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I've bumped into the following expression a few times already:

If something seems too good to be true, it probably is.

To me, the correct way to say it would be:

If something seems too good to be true, it probably is not.

The reasoning being that, if you make explicit the implicit "true" in the sentence we get:

If something seems too good to be true, it probably is true.

While surely it should be:

If something seems too good to be true, it probably is not true.

Am I missing something? Or maybe it is some sort of sarcasm?

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    This might be a bit of an idiom as well; even though the phrase may actually be a little bit ambiguous if taken at face value, fluent speakers learn to interpret it in a particular way. – David Z Jun 10 '18 at 5:14
60

I understand your reasoning, but the correct expansion of

If something seems too good to be true, it probably is.

is

If something seems too good to be true, it probably is too good to be true.

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    Note that the second is has to be stressed in this case. – John Lawler Jun 9 '18 at 18:06
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    English grammar is constructed in such a way, that stressing is purely a stylistic issue. – technical_difficulty Jun 9 '18 at 21:09
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    Stendarr is wrong: English permits variable stress, but has typical patterns and cases like this one where the point being made requires a particular stress pattern. That said, Mr Lawler's point is trivial since the final syllable of any statement is typically somewhat stressed to indicate the completion of the thought. – lly Jun 10 '18 at 2:29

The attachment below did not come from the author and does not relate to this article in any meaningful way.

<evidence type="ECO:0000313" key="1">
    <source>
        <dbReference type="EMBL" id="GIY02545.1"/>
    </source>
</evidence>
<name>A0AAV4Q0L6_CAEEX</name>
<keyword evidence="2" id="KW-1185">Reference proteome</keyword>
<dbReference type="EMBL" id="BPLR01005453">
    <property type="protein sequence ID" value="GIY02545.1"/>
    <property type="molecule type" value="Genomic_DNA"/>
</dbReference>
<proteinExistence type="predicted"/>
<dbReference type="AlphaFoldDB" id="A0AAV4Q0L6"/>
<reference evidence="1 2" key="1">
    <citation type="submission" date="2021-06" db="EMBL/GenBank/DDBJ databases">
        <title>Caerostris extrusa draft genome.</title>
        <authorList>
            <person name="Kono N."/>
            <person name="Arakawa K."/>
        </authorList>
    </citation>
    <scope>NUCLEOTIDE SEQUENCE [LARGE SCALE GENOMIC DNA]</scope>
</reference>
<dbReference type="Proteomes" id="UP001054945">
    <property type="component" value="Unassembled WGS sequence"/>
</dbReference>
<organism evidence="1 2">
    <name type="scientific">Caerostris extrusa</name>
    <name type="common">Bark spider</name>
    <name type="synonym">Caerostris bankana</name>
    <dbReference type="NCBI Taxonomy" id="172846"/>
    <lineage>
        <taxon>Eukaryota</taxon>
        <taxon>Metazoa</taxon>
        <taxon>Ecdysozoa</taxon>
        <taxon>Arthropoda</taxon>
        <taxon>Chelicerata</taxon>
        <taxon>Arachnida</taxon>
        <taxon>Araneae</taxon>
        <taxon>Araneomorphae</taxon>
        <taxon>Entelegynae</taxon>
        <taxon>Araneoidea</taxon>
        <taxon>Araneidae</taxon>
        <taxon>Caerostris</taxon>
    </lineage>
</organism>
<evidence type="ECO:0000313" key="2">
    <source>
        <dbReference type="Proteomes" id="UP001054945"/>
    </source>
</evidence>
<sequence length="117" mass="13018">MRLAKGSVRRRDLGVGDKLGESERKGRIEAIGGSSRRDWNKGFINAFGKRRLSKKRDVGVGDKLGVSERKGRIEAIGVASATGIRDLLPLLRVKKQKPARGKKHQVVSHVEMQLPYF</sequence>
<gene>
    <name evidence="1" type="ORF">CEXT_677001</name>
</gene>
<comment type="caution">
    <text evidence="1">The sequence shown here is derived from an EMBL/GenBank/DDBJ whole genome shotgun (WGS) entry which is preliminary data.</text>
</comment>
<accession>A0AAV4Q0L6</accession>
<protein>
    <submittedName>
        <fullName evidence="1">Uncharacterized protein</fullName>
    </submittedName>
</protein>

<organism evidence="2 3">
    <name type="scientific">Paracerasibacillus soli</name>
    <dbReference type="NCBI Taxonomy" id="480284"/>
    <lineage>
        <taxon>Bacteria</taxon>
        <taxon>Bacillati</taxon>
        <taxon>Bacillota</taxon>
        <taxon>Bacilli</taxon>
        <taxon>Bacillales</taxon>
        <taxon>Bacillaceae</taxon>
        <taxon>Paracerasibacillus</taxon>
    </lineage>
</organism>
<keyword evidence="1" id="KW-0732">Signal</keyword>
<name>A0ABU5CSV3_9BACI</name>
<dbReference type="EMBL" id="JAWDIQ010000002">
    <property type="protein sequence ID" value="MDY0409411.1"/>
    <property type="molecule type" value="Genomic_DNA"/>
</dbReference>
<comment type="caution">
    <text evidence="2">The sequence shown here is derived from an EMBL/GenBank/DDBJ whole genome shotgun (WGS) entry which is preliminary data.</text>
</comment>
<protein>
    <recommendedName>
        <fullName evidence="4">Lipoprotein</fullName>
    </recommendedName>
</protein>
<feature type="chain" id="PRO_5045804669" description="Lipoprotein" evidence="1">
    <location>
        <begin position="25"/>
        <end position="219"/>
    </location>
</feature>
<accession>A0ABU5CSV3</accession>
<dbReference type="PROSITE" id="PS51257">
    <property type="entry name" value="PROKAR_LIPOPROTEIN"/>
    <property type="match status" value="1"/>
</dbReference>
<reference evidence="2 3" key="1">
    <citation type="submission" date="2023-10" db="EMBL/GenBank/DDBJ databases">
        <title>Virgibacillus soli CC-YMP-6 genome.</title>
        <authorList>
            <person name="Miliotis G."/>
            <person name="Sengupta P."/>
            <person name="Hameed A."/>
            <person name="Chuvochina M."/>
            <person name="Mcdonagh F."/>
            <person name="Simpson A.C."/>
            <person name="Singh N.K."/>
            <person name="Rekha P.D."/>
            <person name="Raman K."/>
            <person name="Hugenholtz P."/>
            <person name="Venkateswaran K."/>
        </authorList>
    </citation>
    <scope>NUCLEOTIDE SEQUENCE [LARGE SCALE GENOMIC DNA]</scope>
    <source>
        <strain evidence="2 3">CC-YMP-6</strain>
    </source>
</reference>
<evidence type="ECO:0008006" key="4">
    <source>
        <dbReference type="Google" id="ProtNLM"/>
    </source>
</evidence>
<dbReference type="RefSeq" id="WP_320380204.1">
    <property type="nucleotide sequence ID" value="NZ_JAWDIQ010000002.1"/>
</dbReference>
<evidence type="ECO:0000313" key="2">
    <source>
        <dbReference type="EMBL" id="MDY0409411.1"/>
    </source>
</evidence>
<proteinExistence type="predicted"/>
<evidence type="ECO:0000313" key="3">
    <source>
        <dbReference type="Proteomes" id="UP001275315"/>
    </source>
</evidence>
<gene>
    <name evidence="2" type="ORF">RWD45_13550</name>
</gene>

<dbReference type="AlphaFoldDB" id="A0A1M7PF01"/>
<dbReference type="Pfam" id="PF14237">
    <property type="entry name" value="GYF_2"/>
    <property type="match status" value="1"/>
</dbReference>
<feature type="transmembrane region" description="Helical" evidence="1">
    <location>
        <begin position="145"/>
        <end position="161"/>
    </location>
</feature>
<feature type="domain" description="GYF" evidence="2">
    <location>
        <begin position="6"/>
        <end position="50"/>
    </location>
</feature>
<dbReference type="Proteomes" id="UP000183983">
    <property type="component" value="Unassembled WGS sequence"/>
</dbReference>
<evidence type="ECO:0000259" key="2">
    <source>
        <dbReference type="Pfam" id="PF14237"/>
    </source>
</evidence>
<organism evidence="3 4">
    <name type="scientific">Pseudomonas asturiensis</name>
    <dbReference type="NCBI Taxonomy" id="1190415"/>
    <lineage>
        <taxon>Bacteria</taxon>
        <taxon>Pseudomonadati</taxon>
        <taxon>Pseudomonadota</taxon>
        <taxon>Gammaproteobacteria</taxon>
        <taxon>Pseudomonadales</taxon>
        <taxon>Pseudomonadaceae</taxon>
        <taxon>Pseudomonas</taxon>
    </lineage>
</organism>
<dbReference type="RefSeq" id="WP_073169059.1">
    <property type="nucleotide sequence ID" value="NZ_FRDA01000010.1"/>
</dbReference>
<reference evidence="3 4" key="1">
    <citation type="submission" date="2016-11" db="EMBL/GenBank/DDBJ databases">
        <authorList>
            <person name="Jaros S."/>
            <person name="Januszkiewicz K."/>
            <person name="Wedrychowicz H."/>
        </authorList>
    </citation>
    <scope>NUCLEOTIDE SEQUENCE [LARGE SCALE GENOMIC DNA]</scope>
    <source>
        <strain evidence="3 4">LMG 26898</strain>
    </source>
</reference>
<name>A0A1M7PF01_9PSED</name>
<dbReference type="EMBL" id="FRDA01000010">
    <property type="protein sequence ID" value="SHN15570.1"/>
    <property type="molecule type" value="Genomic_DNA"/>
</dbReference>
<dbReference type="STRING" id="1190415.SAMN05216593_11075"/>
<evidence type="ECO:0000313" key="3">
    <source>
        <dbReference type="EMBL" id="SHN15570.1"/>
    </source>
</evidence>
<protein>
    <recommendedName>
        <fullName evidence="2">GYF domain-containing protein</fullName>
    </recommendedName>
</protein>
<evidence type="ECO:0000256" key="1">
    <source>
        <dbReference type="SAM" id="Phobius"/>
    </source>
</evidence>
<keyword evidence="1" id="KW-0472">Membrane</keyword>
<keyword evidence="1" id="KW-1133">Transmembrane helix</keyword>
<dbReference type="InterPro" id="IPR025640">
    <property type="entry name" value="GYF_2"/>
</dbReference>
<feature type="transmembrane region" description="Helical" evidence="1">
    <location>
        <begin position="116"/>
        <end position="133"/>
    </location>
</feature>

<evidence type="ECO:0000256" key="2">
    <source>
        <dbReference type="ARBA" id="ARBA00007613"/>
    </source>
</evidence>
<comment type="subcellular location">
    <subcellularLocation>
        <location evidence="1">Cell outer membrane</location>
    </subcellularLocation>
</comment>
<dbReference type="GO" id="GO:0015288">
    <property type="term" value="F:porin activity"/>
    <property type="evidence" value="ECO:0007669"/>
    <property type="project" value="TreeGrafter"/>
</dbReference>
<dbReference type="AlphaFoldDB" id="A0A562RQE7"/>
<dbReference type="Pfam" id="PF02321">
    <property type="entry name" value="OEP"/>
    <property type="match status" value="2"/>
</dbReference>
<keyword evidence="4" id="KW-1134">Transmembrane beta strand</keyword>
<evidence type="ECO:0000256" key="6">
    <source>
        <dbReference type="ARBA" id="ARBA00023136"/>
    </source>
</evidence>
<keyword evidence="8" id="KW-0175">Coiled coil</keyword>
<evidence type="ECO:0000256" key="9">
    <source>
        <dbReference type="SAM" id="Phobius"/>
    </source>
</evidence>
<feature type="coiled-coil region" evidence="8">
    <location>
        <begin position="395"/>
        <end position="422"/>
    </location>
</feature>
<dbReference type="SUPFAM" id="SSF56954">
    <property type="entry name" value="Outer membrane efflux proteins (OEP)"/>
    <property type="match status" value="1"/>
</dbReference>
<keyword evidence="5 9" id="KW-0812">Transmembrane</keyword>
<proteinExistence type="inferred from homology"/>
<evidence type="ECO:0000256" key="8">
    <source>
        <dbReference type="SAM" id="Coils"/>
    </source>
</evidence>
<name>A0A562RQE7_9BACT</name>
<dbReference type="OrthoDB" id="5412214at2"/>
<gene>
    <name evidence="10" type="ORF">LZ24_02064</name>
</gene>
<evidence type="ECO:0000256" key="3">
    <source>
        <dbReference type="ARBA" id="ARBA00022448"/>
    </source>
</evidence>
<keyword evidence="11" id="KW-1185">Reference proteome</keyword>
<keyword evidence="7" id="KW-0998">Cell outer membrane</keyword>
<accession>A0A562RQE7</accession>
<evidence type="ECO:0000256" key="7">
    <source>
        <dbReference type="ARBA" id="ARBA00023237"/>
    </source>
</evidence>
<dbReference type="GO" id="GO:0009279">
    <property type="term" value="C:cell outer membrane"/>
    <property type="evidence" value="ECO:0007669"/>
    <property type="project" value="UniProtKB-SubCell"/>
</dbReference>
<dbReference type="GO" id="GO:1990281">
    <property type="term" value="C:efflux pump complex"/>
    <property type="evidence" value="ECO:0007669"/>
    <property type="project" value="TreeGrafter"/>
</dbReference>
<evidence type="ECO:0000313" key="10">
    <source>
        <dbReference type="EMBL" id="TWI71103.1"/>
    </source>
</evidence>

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    @stendarr: “I never said she stole my money – mindriot Jun 11 '18 at 9:22
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    This answer is too good to be true – Ooker Jun 11 '18 at 13:29
14

Yes, you're missing something. You simply want to reaffirm the hypothetical's predicate

something seems too good to be true

with

it probably is [too good to be true].

to be true is not the predicate but a complement of too good.

If the fence seems too high to leap, it probably is too high to leap.

12

You did [miss something].

James's answer above [this post] is a good reply but [it is also] terse. Tᴚoɯ's reply is fuller [than James's reply] but slightly misuses its terms.


If something seems too good to be true, it probably is.

The expansion of the main clause [of this conditional sentence] repeats the entire subject complement of the 'if' clause that comes before [it].

If something seems too good to be true, it probably is [too good to be true].

'To be true' is just an object complement describing the way in which the thing is 'too good'.


To step outside the somewhat tautological grammar terms, though, it may be helpful for you to realize that [the sense of the word] 'seems' [being used here] means

  • 'appears to be'
  • 'to apparently be'
  • 'to be ~ in appearance'

Your conditional [sentence] could be rewritten

If something is too good to be true in appearance, it probably is too good to be true in reality.

because the 'is' in the 'if' clause is being contrasted with the 'seems'. That [situation] gives it more weight than [is] usual. It's an emphatic sense of 'be' that means 'to truly be', 'to really be', 'to be ~ in reality'.


Of course, written this way, you couldn't leave out the end of the main clause. If you wrote